Australia’s population growth has reached 25 Million
With 25 million people now living in Australia let’s explore how population growth impacts property values. The current population is twice the number of people who resided here in 1970. Sydney and Melbourne claim the lion’s share of the total population. Both cities, which account for approximately 40% of the total, have seen their populations rise. Sydney is today home to over five million while Melbourne is expected to reach that milestone this year.
The size of the population in a location does not directly affect property prices. In an area where a large population is already distributed, home prices will have already increased. So, the scope for property price growth is limited and lesser than in an area with a smaller population.
Here is an example of how population growth impacts property values:
Between 2004 and 2014, Hobart’s population growth was the smallest out of the eight capital cities. Yet, its property price growth swelled by 9.2% over a 15-year period between 2000 and 2014, the third-highest among all the capital cities.
Conversely, Sydney – which experienced a bigger population growth than Hobart – witnessed the smallest growth in home prices over the same period.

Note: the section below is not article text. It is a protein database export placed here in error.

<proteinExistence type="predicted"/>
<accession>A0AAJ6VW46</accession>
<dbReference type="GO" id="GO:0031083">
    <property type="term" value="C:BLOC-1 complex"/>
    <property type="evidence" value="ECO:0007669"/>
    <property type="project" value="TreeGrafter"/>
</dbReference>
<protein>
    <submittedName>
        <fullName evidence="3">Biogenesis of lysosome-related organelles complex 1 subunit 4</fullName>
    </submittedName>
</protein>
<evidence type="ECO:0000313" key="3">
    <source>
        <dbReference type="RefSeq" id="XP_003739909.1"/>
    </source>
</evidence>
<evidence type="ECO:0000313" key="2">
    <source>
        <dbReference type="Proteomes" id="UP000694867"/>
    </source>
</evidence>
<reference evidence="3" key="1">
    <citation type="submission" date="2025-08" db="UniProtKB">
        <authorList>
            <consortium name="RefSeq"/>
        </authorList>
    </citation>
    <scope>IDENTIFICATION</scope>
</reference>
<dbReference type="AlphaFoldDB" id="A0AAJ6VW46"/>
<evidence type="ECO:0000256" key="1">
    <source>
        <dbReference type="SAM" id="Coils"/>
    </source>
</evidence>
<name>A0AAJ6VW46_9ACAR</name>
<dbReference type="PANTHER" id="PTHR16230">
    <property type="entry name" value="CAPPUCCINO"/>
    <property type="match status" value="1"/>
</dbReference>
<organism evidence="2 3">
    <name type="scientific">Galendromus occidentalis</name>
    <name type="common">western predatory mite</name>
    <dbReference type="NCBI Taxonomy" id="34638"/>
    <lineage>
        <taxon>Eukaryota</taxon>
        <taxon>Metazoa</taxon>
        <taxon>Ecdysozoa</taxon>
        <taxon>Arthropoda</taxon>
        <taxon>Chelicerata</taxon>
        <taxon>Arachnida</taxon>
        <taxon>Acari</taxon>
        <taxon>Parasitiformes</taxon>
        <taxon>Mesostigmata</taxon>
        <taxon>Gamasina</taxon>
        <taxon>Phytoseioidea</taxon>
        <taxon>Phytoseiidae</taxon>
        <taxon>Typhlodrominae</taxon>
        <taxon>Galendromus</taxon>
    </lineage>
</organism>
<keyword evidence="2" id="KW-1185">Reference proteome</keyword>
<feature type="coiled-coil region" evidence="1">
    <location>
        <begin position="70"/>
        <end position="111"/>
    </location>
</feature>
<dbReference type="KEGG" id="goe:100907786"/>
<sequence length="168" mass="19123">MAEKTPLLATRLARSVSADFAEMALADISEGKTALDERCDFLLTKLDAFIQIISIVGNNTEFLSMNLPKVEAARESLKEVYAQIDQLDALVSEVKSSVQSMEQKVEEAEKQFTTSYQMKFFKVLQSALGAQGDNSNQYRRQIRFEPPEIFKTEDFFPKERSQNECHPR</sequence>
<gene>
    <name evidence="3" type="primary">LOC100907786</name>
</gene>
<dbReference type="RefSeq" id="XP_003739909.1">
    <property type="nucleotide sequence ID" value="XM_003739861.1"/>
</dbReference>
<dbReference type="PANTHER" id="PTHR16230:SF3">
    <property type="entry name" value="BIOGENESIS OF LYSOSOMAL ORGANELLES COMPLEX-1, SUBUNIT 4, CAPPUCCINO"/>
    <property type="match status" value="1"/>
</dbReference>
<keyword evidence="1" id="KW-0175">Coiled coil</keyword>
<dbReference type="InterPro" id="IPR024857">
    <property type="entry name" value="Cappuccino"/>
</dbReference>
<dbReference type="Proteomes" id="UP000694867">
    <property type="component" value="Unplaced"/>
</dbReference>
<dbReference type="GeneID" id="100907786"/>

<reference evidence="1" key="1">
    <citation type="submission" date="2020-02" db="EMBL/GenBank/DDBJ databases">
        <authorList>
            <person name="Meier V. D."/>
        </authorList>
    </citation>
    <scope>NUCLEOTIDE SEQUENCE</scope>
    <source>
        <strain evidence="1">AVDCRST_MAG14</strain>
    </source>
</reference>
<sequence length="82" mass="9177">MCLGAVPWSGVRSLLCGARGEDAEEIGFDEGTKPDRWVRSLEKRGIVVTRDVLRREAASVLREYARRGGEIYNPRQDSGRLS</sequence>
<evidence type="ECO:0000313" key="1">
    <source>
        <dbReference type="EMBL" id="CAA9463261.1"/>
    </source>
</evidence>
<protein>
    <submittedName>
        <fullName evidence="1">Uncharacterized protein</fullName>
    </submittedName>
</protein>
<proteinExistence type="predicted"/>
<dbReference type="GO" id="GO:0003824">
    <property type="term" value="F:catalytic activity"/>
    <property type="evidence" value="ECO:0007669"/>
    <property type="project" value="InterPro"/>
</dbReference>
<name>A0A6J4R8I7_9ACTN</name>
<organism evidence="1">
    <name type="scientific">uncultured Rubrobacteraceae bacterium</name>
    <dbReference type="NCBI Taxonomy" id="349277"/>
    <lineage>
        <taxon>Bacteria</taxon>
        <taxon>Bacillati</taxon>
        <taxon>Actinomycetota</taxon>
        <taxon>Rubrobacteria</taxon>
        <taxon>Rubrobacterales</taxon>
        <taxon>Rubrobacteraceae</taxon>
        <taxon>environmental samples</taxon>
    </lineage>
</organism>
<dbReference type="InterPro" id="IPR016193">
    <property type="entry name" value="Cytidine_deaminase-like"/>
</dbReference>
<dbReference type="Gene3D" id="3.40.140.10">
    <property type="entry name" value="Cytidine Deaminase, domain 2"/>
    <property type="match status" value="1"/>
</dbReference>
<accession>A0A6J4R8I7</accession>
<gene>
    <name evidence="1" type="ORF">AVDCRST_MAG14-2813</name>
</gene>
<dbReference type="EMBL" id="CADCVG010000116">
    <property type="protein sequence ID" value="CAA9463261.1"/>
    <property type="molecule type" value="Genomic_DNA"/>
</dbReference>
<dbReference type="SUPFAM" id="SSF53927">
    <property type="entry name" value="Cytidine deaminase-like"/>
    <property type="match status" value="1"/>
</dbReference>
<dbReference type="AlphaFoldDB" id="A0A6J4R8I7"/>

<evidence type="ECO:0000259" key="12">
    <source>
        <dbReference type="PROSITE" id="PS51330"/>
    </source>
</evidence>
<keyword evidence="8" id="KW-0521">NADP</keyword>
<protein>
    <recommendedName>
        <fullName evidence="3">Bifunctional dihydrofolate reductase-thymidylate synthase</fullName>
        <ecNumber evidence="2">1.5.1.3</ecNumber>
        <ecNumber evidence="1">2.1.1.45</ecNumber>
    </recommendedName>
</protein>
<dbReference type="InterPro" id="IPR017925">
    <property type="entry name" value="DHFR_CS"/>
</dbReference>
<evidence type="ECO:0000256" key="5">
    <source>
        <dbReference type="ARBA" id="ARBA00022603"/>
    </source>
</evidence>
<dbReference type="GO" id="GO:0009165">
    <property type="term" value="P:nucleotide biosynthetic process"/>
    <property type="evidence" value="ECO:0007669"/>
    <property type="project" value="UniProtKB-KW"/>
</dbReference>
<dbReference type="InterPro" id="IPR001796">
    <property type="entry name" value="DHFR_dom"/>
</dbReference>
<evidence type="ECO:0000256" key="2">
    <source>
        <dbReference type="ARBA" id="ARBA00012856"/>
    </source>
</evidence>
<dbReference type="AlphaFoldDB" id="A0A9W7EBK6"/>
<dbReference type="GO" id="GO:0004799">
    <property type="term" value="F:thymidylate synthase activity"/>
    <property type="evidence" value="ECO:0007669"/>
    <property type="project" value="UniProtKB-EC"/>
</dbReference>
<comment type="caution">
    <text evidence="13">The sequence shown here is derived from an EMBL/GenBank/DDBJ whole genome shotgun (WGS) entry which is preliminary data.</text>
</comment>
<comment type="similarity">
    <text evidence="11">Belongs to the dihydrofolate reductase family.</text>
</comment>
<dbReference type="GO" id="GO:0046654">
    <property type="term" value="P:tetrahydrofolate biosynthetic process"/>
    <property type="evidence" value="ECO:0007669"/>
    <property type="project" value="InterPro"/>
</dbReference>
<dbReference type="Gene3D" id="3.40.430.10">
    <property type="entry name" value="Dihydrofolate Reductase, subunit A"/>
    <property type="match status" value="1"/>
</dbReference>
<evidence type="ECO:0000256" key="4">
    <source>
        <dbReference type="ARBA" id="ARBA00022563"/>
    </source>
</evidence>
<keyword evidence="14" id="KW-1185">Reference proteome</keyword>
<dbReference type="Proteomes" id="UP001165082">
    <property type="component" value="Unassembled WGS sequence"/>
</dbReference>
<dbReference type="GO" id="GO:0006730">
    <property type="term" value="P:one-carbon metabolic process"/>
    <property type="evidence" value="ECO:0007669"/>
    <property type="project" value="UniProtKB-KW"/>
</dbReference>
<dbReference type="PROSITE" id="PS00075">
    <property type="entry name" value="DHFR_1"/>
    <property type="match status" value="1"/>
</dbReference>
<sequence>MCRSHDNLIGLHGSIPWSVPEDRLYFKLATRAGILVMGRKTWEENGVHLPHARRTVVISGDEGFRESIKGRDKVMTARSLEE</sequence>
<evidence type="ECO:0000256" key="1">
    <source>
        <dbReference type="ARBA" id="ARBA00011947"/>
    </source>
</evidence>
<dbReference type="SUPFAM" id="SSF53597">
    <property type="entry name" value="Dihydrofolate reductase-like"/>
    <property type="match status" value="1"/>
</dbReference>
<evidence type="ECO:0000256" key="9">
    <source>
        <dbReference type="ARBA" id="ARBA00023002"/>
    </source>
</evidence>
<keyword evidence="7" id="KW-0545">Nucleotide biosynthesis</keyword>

Surveys also reveal a similar trend for local government authorities (LGAs). In regional towns without the instant name recognition of capital cities, capital growth rates and rental yields surpassed those of their famous cousins.
With this idea about how population growth impacts property values, what then, encourages or holds back capital growth? These three factors have a broad impact:
Demand: Common wisdom dictates that if the demand for homes grows faster than supply, home prices go up. But demand is also a sum of various developments, including employment rates, infrastructure, housing affordability, private investment, birth/death rate, immigration and lifestyle.
Supply: On the supply side, property prices are impacted by government incentives, availability of credit, building approvals, zoning changes, land release and bureaucracy.
Sentiment: In a climate of high interest rates, people may put off home investment or ownership. Other factors that influence potential buyers’ sentiments include job security, political stability, government policies and media commentary.
Australia’s population growth has created a mature property market and Australia now has markets within markets. This means that different locations, property sizes and property types may all perform differently at different times. When looking to invest, understanding the factors that differentiate these markets and the properties within these markets is what makes the difference between choosing a high growth property and an inferior one.